Saturday, August 30, 2014


“All the variety, charm, and beauty of life are made up of light and shade.”––Leo Tolstoy Anna Karenina

During a writing retreat with my friend the poet I became entranced by her hands. Her fingers fluttered in the air like small birds as she spoke of poetry and politics and our work as teachers and writers. It was the first time since the birth of her son two years earlier that we’d spent significant time alone, and we celebrated in the old manner with cocktails and conversation. 

The poet is petite, and maybe because of this and the fact that she grew up in a large family, she commands space with notable mastery. The gesturing hands increase her dynamism and charm, but until that moment, I hadn’t realized how much I enjoyed watching them.

As I sipped my martini the hands of another––a young woman's––flashed through my mind. She attends meetings with me, meetings where we talk about trauma and healing. Like the poet, the meeting woman’s hands are small, but their movement can sometimes mimic a stroke victim’s as she talks about life’s upsets, part palsied and part divine gestures of an Indian goddess.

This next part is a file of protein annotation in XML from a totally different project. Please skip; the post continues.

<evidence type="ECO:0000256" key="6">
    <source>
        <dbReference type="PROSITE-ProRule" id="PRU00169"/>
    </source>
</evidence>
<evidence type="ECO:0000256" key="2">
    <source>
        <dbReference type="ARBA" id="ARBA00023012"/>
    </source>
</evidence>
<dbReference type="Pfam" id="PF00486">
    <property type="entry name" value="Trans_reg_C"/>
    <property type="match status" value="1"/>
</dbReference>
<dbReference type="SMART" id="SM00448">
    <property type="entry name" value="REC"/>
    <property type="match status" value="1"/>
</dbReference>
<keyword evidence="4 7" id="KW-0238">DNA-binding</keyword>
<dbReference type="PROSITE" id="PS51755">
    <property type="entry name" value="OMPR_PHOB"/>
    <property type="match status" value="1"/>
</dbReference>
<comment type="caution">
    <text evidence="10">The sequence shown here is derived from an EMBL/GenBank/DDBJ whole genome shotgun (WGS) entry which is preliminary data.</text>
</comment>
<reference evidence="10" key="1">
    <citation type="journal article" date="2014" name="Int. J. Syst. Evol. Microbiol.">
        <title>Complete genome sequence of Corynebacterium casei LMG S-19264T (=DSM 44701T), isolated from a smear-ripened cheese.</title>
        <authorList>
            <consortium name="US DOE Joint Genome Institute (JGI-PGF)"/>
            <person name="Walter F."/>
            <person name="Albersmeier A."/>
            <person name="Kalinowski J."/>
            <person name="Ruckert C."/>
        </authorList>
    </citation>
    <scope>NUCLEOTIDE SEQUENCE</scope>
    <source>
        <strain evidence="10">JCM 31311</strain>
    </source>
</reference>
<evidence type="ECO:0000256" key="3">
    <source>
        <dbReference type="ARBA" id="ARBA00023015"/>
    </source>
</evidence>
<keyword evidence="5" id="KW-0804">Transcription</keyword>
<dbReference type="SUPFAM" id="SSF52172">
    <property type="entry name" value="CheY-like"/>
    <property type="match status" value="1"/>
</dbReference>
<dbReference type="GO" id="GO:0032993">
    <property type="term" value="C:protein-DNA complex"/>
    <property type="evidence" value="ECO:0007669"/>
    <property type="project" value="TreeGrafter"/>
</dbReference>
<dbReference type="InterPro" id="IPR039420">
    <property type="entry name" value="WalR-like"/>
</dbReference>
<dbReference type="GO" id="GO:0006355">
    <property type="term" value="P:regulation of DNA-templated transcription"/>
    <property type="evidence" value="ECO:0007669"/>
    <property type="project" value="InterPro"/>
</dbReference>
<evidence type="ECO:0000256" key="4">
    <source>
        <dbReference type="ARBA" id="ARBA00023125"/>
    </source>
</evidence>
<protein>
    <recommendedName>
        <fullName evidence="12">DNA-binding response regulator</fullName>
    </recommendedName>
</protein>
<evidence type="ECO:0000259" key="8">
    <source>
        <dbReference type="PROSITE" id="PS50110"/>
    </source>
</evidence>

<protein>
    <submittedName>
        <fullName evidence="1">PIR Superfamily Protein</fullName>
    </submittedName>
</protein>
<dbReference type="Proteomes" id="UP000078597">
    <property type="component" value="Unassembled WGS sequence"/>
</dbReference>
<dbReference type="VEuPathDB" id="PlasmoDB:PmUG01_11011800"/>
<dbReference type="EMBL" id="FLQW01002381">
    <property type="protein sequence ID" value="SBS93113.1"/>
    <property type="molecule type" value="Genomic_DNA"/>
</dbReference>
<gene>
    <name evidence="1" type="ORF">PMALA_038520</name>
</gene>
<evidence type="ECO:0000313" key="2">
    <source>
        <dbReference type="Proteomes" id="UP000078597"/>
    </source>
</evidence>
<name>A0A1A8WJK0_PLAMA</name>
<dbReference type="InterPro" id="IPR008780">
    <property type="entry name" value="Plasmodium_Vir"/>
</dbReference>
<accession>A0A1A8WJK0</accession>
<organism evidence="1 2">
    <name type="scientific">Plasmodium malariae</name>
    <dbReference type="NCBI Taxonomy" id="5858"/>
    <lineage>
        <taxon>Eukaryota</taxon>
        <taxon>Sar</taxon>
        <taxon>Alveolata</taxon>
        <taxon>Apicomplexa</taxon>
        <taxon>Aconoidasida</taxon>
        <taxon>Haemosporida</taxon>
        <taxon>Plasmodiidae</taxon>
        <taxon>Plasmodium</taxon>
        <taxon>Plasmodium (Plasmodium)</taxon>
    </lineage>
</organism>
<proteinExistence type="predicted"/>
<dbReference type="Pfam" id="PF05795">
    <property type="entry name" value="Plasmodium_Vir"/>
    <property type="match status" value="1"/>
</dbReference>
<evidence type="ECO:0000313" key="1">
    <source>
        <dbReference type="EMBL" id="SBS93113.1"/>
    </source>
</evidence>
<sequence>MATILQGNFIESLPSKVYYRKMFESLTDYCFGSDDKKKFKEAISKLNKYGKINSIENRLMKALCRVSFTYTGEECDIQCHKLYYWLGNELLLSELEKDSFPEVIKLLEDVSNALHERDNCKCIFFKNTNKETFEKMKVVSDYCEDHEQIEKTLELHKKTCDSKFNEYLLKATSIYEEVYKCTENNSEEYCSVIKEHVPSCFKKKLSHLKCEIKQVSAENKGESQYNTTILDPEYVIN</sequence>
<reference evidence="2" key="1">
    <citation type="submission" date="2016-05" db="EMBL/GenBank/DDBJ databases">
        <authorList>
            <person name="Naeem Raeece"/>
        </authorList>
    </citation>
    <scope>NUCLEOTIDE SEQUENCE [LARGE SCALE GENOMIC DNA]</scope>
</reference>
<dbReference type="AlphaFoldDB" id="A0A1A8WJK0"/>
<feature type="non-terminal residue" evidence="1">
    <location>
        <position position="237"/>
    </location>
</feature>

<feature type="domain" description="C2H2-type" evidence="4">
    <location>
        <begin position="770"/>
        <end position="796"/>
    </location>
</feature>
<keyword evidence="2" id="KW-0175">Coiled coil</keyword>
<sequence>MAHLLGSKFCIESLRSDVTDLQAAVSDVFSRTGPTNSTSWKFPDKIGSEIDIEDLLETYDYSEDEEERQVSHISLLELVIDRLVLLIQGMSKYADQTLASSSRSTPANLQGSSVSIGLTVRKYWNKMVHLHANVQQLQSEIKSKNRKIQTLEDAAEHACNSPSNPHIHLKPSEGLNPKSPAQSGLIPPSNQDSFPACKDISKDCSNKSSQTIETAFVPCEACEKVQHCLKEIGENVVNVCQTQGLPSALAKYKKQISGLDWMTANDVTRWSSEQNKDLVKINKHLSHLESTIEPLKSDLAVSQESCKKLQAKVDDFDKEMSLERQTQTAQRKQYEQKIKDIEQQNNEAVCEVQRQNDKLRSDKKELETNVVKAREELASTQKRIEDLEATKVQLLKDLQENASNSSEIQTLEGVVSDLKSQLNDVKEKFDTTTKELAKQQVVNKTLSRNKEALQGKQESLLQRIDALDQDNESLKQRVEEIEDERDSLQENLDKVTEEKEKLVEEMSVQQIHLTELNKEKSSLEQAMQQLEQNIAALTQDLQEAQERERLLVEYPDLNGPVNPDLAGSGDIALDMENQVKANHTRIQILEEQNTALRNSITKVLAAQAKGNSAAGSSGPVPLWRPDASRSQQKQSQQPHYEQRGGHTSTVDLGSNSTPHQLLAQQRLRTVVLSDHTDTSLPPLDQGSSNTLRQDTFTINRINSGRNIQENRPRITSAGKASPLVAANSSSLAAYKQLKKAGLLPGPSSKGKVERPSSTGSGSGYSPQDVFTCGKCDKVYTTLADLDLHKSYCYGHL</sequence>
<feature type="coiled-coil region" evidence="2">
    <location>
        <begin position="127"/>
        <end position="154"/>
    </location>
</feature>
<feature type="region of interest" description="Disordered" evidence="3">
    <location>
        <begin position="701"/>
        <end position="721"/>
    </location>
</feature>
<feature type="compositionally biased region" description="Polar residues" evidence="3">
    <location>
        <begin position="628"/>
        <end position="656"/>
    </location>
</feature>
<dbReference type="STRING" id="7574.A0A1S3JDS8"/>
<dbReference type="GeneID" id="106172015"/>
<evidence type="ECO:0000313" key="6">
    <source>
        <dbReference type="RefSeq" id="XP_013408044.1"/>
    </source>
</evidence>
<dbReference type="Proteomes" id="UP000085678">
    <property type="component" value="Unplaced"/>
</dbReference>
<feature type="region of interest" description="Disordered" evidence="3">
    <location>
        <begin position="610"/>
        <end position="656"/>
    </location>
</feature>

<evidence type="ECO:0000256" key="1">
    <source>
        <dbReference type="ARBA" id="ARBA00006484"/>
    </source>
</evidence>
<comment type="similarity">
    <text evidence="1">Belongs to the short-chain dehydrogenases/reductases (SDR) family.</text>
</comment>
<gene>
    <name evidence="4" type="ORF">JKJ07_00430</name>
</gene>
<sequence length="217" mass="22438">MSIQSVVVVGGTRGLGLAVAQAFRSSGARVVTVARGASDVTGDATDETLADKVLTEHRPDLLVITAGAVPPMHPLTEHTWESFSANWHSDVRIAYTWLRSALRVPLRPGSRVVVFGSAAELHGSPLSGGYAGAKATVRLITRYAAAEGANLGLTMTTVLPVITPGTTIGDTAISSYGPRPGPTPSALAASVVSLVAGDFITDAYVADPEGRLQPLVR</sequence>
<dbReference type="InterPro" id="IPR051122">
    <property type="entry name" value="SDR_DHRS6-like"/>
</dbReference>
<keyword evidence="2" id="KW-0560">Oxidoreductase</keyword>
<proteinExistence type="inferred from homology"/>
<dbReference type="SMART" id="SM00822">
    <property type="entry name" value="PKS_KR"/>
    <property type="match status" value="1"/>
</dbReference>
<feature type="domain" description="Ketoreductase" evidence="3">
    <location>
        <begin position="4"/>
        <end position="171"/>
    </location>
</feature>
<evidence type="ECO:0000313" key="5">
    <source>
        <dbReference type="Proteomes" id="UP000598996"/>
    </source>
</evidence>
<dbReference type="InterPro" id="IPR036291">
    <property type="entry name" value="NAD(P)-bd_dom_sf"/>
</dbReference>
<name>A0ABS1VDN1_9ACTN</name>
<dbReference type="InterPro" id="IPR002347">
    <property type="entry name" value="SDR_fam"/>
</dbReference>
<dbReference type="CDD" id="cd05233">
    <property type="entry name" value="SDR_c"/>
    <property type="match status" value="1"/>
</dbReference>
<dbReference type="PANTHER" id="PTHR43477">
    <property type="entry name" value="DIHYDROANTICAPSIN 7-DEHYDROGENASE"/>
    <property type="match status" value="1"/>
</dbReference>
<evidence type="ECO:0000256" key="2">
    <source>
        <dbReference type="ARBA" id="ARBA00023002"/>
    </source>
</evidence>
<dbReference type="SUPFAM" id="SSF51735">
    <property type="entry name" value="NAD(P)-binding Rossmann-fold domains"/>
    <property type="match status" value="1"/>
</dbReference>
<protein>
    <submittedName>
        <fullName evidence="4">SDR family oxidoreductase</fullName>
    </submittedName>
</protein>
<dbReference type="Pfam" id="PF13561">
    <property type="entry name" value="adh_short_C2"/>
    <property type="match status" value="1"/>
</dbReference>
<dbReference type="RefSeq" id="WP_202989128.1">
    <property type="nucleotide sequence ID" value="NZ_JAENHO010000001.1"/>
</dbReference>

The poet momentarily twisted her wrists in a similar manner, and I was overcome by an extended sense of warmth for the younger woman via the warmth I already held for my friend––a connection of unexpected, even delightful, association.

I felt no need to mention it to my writing companion. My pleasure was a private one. It was a quick, perhaps even strange, experience of another’s beauty, seemingly too small, distinct, and personal to share. It was the recognition of a beauty that existed independently of aesthetic standards we normally associate with women’s hands: the length of fingers, smooth, unblemished skin, a perception about their gentleness and restraint. In that moment, my friend’s hands were beautiful to me because they were familiar, and I had apprehended their familiarity with fresh surprise.